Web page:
According to the Law on Electronic Communications, ANRCETI identifies the relevant markets and performs their analysis in order to identify whether the given market is or isn’t effectively competitive. The market analysis is also targeted at imposition, maintenance, modification or withdrawal of special preventive obligations to providers with significant market power on those markets. To implement these objectives ANRCETI developed and approved the Regulations on Identification and Analysis of Relevant Electronic Communications Markets and Designation of Networks and/or Service Providers with Significant Market Power.
The relevant market is a market of electronic communications products and/or services, the nature of which justifies the imposition by law of special obligations. The Law provides that ANRCETI must perform relevant market analysis at least every two years.
Where as a result of the analysis it is found that a relevant market is not effectively competitive, ANRCETI will set, in compliance with the aforementioned Regulations the providers of electronic communications networks and/or services with significant market power on the given market. In this case, ANRCETI has the right to impose on such providers one or more obligations as provided by the Law on Electronic Communications.
The market analysis performed by ANRCETI consists of three stages:
1. Identification of relevant markets
During the first stage, ANRCETI identifies the markets susceptible to ex-ante regulation. In 2009, ANRCETI, by Administrative Board Decision no. 85 of 28.04.2009, defined the list of relevant markets of electronic communications networks and/or services in order to analyze them and determine whether the ex-ante obligations must be imposed. In the process of market identification, both the relevant EC recommendations and the specific national circumstances were taken into consideration.
Two distinct tools are applied by ANRCETI in the process of market identifications. By means of the SSNIP test (Small but Significant and Non-transitory Increase in Price), the regulator establishes the relevant product market and the geographical product market. Also, ANRCETI applied the test of the three criteria, recommended by the European Commission in order to determine whether the market is susceptible to ex-ante regulation.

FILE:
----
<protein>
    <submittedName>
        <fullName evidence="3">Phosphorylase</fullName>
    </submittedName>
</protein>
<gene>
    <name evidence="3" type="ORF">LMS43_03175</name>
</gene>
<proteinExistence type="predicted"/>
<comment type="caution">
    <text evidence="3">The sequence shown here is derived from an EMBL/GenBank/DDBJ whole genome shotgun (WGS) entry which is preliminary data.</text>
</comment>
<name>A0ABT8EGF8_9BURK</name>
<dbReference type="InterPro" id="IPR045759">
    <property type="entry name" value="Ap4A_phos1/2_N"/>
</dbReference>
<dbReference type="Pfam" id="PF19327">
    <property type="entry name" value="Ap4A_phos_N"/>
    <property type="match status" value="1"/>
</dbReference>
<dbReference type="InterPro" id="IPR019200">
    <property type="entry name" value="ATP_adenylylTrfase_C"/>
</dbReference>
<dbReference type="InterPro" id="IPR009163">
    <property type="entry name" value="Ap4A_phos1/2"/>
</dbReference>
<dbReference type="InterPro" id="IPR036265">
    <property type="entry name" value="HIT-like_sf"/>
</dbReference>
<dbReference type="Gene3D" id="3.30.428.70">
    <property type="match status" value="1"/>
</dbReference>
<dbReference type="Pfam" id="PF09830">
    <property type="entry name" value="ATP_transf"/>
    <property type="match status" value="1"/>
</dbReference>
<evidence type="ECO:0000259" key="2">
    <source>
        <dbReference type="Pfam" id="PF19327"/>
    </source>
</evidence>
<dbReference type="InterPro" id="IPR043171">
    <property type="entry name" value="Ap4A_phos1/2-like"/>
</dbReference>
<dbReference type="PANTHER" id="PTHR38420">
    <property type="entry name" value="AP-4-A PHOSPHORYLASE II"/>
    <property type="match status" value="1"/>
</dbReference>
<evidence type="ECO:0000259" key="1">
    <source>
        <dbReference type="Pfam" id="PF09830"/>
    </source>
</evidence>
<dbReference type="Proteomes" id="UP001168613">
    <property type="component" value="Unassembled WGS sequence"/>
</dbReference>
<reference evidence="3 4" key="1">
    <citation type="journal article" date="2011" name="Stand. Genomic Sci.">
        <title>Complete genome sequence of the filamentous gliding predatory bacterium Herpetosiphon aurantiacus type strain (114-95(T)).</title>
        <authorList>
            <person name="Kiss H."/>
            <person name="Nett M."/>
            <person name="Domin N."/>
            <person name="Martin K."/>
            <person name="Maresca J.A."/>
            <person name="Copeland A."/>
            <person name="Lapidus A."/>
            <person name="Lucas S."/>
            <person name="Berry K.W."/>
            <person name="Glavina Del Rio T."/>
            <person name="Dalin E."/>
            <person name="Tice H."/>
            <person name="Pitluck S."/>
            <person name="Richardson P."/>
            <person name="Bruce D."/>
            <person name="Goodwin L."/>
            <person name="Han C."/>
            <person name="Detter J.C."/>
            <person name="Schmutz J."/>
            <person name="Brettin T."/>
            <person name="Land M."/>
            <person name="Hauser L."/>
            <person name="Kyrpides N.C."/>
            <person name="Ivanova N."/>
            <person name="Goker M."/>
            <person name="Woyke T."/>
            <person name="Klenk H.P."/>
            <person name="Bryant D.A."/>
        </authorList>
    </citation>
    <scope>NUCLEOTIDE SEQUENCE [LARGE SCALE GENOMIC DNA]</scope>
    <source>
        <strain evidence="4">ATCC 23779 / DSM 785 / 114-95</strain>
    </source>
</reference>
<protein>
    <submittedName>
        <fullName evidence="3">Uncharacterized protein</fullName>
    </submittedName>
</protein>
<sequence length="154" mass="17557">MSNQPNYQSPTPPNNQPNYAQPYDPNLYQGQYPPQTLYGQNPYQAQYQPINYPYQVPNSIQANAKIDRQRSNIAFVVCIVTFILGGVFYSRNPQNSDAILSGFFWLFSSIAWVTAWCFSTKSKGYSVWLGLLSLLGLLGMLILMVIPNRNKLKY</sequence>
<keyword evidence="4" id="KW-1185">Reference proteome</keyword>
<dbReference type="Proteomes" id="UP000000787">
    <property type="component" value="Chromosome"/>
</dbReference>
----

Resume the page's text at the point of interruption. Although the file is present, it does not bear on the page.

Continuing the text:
The analysis performed for the identification of relevant markets and the draft decisions thereto are subject to public consultations.
2. The detailed analysis of relevant markets identification of providers with significant market power
At this stage, ANRCETI performs the detailed analysis of the identified relevant markets and assesses the degree of their competitiveness. Since the existence of providers with significant market power is equivalent with the competition being inefficient1, ANRCETI analyses the relevant markets on basis of a set of criteria to determine whether there are providers with significant market power on those markets, identifies the competitive problems, including the potential ones and proposes remedies.
The detailed analysis of relevant markets and the draft decisions on designation of providers with significant market power on these markets are subject to public consultations. ANRCETI requires that the National Agency for Competition Protection (ANPC) provide their approval. The decisions on designation of providers with significant market power, approved by ANRCETI, are made publicly available and are sent to ANPC and providers concerned.
3. Imposition of special ex-ante obligations
In the third stage, ANRCETI establishes the set of special ex-ante obligations to be imposed on providers with significant market power on relevant markets, such as to contribute to the remediation of problems on those markets. The draft decisions on special ex-ante obligations to be imposed on providers with significant market power on relevant markets are subject to public consultations. ANRCETI must provide justification for its decisions regarding the obligations imposed on providers, including whether the obligations are proportionate to the identified risks.
In the practices of ex-ante regulation of significant market power, the existence of such a market power means that the given providers might use this power (regardless whether they did so or not in the past or present). In such situations the power of the competition is not effective enough to discipline those providers and remedy potential problems, an ex-ante regulatory intervention being necessary.